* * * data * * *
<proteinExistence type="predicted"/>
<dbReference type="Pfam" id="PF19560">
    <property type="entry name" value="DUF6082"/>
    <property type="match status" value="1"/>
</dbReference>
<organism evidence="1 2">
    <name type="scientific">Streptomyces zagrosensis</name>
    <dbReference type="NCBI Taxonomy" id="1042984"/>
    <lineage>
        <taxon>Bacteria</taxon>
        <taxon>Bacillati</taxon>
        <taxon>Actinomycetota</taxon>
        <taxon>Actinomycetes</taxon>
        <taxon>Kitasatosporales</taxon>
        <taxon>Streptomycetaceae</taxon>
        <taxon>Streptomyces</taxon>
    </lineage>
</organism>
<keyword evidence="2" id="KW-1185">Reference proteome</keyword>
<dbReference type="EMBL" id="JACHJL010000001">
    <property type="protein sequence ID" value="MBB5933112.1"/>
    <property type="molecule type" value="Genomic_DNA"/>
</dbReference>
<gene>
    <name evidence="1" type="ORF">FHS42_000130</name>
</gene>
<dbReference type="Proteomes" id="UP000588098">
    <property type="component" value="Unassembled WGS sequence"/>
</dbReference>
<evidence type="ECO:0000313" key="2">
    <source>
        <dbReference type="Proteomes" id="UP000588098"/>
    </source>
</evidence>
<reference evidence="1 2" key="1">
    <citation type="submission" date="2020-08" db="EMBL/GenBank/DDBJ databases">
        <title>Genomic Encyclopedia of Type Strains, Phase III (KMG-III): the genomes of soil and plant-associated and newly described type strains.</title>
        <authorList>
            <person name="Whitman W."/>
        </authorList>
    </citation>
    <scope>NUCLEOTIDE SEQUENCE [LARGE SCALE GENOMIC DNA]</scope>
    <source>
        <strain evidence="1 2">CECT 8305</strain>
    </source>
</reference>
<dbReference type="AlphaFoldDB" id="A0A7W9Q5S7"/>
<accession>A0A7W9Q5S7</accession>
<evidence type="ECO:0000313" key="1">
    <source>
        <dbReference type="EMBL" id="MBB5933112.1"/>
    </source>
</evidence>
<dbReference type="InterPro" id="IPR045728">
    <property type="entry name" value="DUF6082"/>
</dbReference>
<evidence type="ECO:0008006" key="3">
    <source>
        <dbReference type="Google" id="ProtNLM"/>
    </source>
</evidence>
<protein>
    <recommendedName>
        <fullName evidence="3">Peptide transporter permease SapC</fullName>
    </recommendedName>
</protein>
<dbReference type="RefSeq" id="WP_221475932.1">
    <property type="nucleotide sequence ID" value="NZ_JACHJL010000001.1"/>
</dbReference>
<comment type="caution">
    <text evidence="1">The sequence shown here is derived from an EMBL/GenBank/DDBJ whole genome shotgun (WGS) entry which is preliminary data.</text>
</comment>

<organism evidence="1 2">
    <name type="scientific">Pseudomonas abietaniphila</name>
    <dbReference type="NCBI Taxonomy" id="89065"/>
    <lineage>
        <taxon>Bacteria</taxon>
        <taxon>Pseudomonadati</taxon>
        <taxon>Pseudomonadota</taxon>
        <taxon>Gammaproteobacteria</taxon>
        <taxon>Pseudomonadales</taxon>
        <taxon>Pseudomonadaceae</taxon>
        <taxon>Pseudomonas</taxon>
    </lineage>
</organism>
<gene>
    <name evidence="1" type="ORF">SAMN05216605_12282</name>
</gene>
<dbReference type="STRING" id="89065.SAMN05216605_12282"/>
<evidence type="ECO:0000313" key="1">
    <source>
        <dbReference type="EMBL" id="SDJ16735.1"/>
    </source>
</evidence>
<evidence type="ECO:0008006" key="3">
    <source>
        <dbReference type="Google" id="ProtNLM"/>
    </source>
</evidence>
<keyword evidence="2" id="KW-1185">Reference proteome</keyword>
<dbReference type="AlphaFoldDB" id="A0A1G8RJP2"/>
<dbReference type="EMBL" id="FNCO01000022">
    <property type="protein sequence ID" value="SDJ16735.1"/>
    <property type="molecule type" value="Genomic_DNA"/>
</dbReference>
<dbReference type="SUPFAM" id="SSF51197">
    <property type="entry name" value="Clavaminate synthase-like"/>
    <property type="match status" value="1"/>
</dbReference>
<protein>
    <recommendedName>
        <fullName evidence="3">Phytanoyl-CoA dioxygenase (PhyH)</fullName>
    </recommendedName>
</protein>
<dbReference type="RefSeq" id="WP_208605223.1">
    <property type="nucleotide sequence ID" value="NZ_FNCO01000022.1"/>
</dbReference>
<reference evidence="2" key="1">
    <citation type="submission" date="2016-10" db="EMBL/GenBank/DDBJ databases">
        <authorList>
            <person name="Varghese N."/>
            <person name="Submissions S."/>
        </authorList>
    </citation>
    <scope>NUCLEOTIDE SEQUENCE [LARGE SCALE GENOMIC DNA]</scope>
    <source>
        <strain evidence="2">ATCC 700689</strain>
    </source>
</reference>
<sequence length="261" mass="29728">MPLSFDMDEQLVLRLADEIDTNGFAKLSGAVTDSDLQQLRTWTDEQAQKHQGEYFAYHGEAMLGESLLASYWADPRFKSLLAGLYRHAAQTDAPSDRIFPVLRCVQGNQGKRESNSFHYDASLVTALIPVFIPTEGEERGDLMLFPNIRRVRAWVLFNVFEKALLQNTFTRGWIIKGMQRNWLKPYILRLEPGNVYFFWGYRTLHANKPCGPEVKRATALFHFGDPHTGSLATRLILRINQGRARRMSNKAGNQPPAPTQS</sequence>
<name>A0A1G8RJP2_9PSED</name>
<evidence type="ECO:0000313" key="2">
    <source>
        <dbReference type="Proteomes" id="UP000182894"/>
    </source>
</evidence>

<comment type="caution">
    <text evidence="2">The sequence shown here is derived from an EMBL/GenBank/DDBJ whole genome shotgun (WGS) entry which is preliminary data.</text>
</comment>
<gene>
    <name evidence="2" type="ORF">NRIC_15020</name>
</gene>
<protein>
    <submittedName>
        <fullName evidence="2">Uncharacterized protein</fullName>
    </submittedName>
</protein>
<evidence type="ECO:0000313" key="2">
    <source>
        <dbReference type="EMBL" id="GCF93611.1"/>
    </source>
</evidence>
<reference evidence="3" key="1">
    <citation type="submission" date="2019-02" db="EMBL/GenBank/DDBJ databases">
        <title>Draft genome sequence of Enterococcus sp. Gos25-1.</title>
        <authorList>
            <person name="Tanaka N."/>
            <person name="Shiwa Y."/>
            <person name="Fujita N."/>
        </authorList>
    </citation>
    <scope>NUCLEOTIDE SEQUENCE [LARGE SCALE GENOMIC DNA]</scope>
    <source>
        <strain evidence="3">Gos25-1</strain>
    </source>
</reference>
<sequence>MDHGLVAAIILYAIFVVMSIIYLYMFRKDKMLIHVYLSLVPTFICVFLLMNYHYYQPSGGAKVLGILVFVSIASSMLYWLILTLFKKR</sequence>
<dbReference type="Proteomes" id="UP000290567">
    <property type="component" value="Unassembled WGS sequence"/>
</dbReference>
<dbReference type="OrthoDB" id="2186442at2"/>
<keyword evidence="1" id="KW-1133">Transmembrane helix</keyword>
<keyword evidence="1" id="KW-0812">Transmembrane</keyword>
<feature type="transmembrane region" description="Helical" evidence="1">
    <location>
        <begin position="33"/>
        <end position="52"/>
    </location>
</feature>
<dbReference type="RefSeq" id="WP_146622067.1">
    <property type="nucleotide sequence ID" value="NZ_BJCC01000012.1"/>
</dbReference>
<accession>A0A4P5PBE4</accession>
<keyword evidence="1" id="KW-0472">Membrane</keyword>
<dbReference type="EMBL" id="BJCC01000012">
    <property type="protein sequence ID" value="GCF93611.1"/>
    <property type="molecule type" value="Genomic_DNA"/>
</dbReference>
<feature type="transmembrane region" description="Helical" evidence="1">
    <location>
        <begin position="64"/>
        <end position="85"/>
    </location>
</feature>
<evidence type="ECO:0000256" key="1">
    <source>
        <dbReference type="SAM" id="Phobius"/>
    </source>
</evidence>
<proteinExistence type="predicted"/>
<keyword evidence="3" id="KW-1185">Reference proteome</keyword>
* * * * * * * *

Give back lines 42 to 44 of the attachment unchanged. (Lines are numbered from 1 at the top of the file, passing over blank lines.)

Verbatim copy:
    <scope>NUCLEOTIDE SEQUENCE [LARGE SCALE GENOMIC DNA]</scope>
    <source>
        <strain evidence="1 2">CECT 8305</strain>